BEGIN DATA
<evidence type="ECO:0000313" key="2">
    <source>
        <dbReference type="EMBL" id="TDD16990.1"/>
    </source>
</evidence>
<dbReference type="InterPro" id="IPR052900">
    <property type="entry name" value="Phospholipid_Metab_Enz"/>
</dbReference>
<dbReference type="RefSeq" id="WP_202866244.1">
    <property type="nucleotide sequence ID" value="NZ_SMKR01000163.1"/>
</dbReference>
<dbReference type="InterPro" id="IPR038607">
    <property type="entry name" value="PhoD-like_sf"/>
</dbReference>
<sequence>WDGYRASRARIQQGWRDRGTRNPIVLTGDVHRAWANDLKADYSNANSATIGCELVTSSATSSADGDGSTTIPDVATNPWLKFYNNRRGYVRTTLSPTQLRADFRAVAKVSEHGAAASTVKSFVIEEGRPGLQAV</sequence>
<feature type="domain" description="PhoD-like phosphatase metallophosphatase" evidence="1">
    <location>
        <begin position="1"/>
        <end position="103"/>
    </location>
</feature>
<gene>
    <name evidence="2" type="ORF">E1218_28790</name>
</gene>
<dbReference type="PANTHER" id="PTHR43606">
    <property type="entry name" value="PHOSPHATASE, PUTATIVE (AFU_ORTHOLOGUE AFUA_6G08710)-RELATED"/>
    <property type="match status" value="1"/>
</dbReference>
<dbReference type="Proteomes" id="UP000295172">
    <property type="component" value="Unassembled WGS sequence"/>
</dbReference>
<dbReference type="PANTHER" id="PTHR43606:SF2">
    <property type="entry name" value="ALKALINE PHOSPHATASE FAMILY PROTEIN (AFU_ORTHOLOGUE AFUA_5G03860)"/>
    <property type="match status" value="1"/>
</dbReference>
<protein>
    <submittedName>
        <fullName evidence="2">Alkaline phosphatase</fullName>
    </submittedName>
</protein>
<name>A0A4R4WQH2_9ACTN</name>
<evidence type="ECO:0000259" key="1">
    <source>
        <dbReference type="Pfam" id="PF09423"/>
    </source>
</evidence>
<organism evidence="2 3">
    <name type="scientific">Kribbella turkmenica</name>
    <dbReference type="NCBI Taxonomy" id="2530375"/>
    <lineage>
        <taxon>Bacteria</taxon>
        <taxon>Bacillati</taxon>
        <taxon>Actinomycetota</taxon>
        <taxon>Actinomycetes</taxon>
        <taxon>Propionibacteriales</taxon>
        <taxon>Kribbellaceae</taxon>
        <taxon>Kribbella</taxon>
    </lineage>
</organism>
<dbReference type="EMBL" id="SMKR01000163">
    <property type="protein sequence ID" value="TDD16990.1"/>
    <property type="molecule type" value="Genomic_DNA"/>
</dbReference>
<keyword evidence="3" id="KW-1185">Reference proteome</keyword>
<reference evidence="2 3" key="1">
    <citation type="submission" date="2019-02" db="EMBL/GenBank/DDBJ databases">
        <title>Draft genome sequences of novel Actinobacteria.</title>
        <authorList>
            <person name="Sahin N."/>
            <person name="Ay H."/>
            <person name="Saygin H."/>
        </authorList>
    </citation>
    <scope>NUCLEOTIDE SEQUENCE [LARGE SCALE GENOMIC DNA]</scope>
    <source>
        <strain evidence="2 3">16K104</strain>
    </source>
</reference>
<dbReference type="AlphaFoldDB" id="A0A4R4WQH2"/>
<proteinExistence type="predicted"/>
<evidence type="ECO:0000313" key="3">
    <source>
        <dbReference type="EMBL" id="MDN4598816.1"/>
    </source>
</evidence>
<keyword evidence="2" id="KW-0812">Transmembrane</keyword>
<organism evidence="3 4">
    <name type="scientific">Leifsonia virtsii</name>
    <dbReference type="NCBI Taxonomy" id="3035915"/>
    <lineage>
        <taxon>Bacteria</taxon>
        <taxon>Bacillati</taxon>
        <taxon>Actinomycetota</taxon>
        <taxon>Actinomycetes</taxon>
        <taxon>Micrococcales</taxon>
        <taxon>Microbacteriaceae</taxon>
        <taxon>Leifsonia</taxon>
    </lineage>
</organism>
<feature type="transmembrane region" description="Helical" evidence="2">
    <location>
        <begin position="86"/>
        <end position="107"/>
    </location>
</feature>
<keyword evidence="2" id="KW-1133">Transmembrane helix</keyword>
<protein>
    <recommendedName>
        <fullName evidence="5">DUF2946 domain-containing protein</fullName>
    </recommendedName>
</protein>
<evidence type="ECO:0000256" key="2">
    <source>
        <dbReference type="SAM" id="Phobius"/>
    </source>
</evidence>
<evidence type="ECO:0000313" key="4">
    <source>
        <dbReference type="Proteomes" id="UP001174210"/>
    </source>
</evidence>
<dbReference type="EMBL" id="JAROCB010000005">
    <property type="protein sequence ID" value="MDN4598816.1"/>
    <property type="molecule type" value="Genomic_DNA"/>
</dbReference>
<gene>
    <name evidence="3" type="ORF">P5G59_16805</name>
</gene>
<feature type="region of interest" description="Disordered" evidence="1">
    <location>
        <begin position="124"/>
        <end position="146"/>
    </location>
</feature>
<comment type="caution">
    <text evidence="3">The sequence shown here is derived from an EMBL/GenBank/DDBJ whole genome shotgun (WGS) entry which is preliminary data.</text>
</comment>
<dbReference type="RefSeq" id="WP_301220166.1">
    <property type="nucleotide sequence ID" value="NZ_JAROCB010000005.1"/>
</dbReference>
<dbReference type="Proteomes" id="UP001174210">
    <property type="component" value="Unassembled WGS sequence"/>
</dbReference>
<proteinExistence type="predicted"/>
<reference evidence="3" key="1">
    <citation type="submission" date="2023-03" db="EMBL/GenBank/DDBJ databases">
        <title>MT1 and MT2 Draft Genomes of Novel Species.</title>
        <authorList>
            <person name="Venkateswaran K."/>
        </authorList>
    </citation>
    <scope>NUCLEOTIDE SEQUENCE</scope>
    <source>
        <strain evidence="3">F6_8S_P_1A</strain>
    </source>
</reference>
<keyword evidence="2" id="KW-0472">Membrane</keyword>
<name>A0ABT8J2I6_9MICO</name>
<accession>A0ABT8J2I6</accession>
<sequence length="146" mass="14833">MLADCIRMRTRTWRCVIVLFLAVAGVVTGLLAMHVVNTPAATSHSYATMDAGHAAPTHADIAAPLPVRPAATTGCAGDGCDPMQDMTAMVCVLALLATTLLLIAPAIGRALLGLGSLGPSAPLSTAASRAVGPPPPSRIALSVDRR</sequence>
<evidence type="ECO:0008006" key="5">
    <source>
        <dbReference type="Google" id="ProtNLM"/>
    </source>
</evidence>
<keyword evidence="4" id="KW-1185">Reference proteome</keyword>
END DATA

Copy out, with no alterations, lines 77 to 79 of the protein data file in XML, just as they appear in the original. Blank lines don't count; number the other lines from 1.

    </source>
</reference>
<dbReference type="AlphaFoldDB" id="A0A4R4WQH2"/>